#180 bronze for india’s unsung champion boxer

In post #152 Vijender Kumar was cited on BBC page as one who will compete at the Olympic Games ‘against the odds’.

The 22-year-old has returned with a bronze medal.

What an achievement for one true to his calling and vocation in sports in spite a lack of support from sponsors or government — his dedication, persistence and hard work…together with the support of his father.

photo taken from bbc international

…Kumar’s father, Diwan Singh, rode the bus an hour each way every day to bring his son a bucket of milk. To buy milk here in the city, where Kumar lived in a dingy room under the bleachers at Chatrasal Stadium, would have been too expensive. His father kept a buffalo at home, in a village on the outskirts of the city, and the family sacrificed so the son would not go without.

Kumar’s room at the stadium is lined with five wooden cots pressed close together for five burly wrestlers. Trousers hang from hooks on the wall. A pair of mice share the room. On an altar are the medals that each of the five have won along the way, next to images of Hanuman, the Hindu god that wrestlers in India revere.

…The father of Vijender Kumar, the boxer, could give him only his prayers.  (excerpt by Somini Sengupta)

#174 ‘Palestinian swimmer beats all odds’

Palestinian Zakia Nassar is a true Olympian at heart and she deserves a gold medal for her spirit and valor…indeed she has fulfilled her Olympic dream.

I lifted this from chinadaily.com.cn…

A 21-year-old Palestinian swimmer embodied  the Olympic spirit and fulfilled her lifelong ambition to compete at the Olympics last week and she deserves a gold medal for her tenacity.

Zakia Nassar had neither a coach nor access to an Olympic-sized pool for the past year but didn’t let that stop her.

Nassar, who is currently studying dentistry, had no option but to train on her own at a 12m public pool.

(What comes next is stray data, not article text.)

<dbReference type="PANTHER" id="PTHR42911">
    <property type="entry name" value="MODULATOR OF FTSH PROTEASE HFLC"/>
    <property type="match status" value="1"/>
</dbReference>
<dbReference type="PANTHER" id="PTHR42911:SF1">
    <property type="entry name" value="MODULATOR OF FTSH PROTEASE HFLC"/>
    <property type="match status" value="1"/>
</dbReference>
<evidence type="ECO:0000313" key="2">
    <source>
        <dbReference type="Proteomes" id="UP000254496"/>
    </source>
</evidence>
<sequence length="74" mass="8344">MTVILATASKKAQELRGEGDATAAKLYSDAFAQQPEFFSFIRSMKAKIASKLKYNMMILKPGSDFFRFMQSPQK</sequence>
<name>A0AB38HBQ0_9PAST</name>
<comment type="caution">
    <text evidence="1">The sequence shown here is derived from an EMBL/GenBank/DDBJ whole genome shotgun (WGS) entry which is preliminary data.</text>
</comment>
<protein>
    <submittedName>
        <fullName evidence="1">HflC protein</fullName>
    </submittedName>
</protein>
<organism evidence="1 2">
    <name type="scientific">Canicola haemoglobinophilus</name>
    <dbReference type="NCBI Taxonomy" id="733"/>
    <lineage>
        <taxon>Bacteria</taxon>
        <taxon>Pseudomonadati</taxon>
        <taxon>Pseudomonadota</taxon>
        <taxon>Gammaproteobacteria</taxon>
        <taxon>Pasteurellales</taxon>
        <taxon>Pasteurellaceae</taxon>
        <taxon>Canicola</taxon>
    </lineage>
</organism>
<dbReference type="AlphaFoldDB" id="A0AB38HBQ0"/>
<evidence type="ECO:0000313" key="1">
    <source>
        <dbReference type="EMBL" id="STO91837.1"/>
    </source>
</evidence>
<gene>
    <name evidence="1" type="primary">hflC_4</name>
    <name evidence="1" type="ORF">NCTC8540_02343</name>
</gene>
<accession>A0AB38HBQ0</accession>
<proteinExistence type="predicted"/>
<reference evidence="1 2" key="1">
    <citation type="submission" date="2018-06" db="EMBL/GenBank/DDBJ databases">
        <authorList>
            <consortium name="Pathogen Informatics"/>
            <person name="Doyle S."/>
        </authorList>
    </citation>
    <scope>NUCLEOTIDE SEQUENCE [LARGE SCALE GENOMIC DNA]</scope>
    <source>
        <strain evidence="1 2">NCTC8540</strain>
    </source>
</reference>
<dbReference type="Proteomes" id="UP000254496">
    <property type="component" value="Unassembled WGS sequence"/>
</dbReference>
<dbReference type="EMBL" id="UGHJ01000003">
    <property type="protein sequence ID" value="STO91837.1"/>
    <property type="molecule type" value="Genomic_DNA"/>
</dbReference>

The coach Nassar had a year ago left her to her own devices when the 25m pool in Bethlehem was closed down.

“There is no pool in Jenin where I am studying,” she said.

“So I can swim only once or twice a month when I go back to my parents’ home in Bethlehem.”

There is a 50m pool in nearby Nazareth, but the Israeli government does not permit her to use it.

Nassar said it was often embarrassing trying to train at the public pool, with other people swimming and splashing around.

“Sometimes people cut across me, and others would get angry when I swam into them. But quite a few made way for me,” she said.

“I got so depressed sometimes I couldn’t help crying, but my parents and friends encouraged me, reminding me that I had to keep training if I really wanted to go to the Olympics.”

It was only when Nassar arrived in China a month ago that she finally got the opportunity to swim in a 50m pool and enjoy the benefits of having a coach.

When she at last took part in the Games, she swam the 50 m in 31.97 seconds, an improvement of 7 seconds on her personal best.

Despite her time being good enough only for 79th place, Nassar said it was “the most beautiful moment” of her life.

“Participating in a race at the Olympics was a once-in-a-lifetime experience,” she said.

“It felt like I was flying.”

But she is not sure if she will go to the next Olympics.

“I won’t compete unless I’ve done the right training. But as swimming is in my soul, I’ll probably be a coach in my spare time.”


#152 ‘against the odds’

Imagine being the fastest athlete or person in the world…what glory indeed.